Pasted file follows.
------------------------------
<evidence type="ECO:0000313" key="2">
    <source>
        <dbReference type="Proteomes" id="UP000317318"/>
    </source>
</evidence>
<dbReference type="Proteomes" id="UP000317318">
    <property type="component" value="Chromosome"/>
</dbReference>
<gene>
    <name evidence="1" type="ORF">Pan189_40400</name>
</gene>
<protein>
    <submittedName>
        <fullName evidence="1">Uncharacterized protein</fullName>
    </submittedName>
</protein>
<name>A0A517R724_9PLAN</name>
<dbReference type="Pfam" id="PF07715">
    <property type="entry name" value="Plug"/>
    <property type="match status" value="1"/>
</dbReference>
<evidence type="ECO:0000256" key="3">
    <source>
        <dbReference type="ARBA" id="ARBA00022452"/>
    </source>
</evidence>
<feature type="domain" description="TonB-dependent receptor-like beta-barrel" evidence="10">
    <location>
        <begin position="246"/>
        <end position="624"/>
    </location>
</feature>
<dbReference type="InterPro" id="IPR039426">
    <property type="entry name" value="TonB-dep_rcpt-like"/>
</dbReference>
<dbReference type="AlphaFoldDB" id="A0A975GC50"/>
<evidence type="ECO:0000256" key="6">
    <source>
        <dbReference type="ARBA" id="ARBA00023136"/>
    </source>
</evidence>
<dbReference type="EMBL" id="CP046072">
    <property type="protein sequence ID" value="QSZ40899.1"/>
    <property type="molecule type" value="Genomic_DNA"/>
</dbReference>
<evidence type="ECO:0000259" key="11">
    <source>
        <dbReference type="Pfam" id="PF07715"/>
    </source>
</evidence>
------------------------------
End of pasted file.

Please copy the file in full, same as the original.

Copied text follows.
<evidence type="ECO:0000313" key="2">
    <source>
        <dbReference type="Proteomes" id="UP000317318"/>
    </source>
</evidence>
<dbReference type="Proteomes" id="UP000317318">
    <property type="component" value="Chromosome"/>
</dbReference>
<gene>
    <name evidence="1" type="ORF">Pan189_40400</name>
</gene>
<protein>
    <submittedName>
        <fullName evidence="1">Uncharacterized protein</fullName>
    </submittedName>
</protein>
<name>A0A517R724_9PLAN</name>
<dbReference type="Pfam" id="PF07715">
    <property type="entry name" value="Plug"/>
    <property type="match status" value="1"/>
</dbReference>
<evidence type="ECO:0000256" key="3">
    <source>
        <dbReference type="ARBA" id="ARBA00022452"/>
    </source>
</evidence>
<feature type="domain" description="TonB-dependent receptor-like beta-barrel" evidence="10">
    <location>
        <begin position="246"/>
        <end position="624"/>
    </location>
</feature>
<dbReference type="InterPro" id="IPR039426">
    <property type="entry name" value="TonB-dep_rcpt-like"/>
</dbReference>
<dbReference type="AlphaFoldDB" id="A0A975GC50"/>
<evidence type="ECO:0000256" key="6">
    <source>
        <dbReference type="ARBA" id="ARBA00023136"/>
    </source>
</evidence>
<dbReference type="EMBL" id="CP046072">
    <property type="protein sequence ID" value="QSZ40899.1"/>
    <property type="molecule type" value="Genomic_DNA"/>
</dbReference>
<evidence type="ECO:0000259" key="11">
    <source>
        <dbReference type="Pfam" id="PF07715"/>
    </source>
</evidence>